A temporary injunction issued by County Judge Frederick G. Paddock was served on John J. Murphy ordering discontinuance of the repair and reconstruction or the three-story frame building at 105 Broadway, which was damaged by the fire of July 4th last in which seven persons lost their lives. The injunction also sets Monday September 2, as the day for a hearing at which Mr. Murphy is called upon to show cause why the injunction should not be made permanent.

Based on Ordinance

This action is based on the amended village ordinance relating to fire limits, as adopted on March 6, 1923, and on the refusal of the village board to issue a building permit. Plans were submitted by Mr. Murphy, and the permit was refused on the ground that the proposed construction did not comply with the following provision of the ordinance: "No persons shall construct, rebuild, remodel or add to any wooden building within the limits here-in-after described unless, when so constructed, rebuilt, remodeled, or added to, the entire exterior walls, roof surfaces and cornices of such building be of fire proof materials or materials not liable to take fire." Notified Owner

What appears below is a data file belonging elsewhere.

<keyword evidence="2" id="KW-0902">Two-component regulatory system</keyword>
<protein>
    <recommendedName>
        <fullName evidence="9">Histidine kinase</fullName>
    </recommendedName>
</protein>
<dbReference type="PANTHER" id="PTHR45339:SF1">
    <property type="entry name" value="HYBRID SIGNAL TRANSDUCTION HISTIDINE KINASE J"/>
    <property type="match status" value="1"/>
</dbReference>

In refusing this permit, the

enclosing a copy of the ordinance.

much of the interior damage has been replaced, and work has been started on the exterior. Members of the village board state that they have received many expressions on the part of citizens objecting to the reconstruction of this building, with which was associated the worst and only fire tragedy of its kind in the history of the village.

The trustees are reliably informed, they declare, that, the damage to the building far exceeded fifty per cent, and they indicate that they intend to insist upon full compliance with the law.

Murphy Firm in Stand

Mr. Murphy is understood to be equally firm in his purpose to rebuild the block with frame construction, taking the stand that other building reconstruction has been permitted in instances where the fire damage was no less than that to his building.

To judge from comment about the village; public opinion supports the stand taken by the board of trustees and their action to cut down so far as possible the number of frame buildings in the business section.


A coroner's inquest on the circumstances surrounding the fire is still pending, having been postponed to await the recovery of Mrs. George Dukett, who was badly burned before she jumped to safety from the building and whose testimony is considered of importance. Mrs. Dukett was discharged several days ago from the Saranac Lake General hospital, where she Was under medical care for six weeks following the fire, and is now understood to be sufficiently recovered to give testimony.

Other historic properties